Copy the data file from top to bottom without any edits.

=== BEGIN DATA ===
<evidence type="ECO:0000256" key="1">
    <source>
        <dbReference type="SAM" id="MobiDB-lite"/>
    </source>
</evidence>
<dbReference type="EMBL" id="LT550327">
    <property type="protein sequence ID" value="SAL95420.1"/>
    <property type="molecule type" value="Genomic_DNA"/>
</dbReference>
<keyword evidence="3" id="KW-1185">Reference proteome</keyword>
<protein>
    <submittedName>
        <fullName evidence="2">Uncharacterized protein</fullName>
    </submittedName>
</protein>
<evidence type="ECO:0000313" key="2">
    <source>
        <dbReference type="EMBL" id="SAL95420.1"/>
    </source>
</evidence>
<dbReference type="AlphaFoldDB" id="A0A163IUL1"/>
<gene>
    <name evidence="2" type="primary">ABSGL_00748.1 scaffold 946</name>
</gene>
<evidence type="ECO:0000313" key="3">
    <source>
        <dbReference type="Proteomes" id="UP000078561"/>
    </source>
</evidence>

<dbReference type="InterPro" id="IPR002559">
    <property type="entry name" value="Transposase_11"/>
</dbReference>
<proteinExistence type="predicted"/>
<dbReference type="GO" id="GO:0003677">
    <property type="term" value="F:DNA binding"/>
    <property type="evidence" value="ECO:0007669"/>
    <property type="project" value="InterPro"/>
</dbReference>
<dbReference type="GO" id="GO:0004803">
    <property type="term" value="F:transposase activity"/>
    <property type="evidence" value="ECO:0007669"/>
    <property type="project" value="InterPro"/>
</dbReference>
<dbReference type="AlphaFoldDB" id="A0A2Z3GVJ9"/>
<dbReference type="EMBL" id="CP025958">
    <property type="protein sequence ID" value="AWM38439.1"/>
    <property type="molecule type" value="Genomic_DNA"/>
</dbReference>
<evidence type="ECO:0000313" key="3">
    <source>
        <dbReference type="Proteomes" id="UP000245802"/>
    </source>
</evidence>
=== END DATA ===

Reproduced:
<evidence type="ECO:0000256" key="1">
    <source>
        <dbReference type="SAM" id="MobiDB-lite"/>
    </source>
</evidence>
<dbReference type="EMBL" id="LT550327">
    <property type="protein sequence ID" value="SAL95420.1"/>
    <property type="molecule type" value="Genomic_DNA"/>
</dbReference>
<keyword evidence="3" id="KW-1185">Reference proteome</keyword>
<protein>
    <submittedName>
        <fullName evidence="2">Uncharacterized protein</fullName>
    </submittedName>
</protein>
<evidence type="ECO:0000313" key="2">
    <source>
        <dbReference type="EMBL" id="SAL95420.1"/>
    </source>
</evidence>
<dbReference type="AlphaFoldDB" id="A0A163IUL1"/>
<gene>
    <name evidence="2" type="primary">ABSGL_00748.1 scaffold 946</name>
</gene>
<evidence type="ECO:0000313" key="3">
    <source>
        <dbReference type="Proteomes" id="UP000078561"/>
    </source>
</evidence>

<dbReference type="InterPro" id="IPR002559">
    <property type="entry name" value="Transposase_11"/>
</dbReference>
<proteinExistence type="predicted"/>
<dbReference type="GO" id="GO:0003677">
    <property type="term" value="F:DNA binding"/>
    <property type="evidence" value="ECO:0007669"/>
    <property type="project" value="InterPro"/>
</dbReference>
<dbReference type="GO" id="GO:0004803">
    <property type="term" value="F:transposase activity"/>
    <property type="evidence" value="ECO:0007669"/>
    <property type="project" value="InterPro"/>
</dbReference>
<dbReference type="AlphaFoldDB" id="A0A2Z3GVJ9"/>
<dbReference type="EMBL" id="CP025958">
    <property type="protein sequence ID" value="AWM38439.1"/>
    <property type="molecule type" value="Genomic_DNA"/>
</dbReference>
<evidence type="ECO:0000313" key="3">
    <source>
        <dbReference type="Proteomes" id="UP000245802"/>
    </source>
</evidence>